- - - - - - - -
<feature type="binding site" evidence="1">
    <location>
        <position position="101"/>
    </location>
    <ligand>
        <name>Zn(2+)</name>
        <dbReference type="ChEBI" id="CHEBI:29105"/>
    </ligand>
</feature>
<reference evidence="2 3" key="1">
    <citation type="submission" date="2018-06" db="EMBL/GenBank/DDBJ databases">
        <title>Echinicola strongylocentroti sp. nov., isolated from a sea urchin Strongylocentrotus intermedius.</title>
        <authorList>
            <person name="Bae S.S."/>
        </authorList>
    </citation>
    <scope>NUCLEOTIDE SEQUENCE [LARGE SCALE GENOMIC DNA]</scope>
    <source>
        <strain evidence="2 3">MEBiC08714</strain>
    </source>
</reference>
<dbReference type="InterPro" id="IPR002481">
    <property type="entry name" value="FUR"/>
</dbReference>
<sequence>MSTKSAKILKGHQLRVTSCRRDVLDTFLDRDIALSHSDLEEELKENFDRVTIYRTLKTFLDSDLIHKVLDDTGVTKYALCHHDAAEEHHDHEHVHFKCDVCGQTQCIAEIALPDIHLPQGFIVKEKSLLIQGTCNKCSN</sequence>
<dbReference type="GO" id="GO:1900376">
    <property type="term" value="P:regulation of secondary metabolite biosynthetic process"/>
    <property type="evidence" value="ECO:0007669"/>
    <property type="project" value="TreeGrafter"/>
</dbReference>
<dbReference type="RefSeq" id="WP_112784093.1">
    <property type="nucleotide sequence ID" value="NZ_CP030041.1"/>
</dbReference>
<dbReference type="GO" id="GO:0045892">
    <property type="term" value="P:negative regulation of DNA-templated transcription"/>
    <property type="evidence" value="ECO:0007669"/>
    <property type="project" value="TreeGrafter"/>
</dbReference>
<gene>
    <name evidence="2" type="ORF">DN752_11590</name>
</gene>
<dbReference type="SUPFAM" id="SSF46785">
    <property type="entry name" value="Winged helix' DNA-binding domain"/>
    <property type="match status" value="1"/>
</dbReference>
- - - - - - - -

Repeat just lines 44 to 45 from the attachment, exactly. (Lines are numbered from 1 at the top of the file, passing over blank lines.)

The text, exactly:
    <property type="match status" value="1"/>
</dbReference>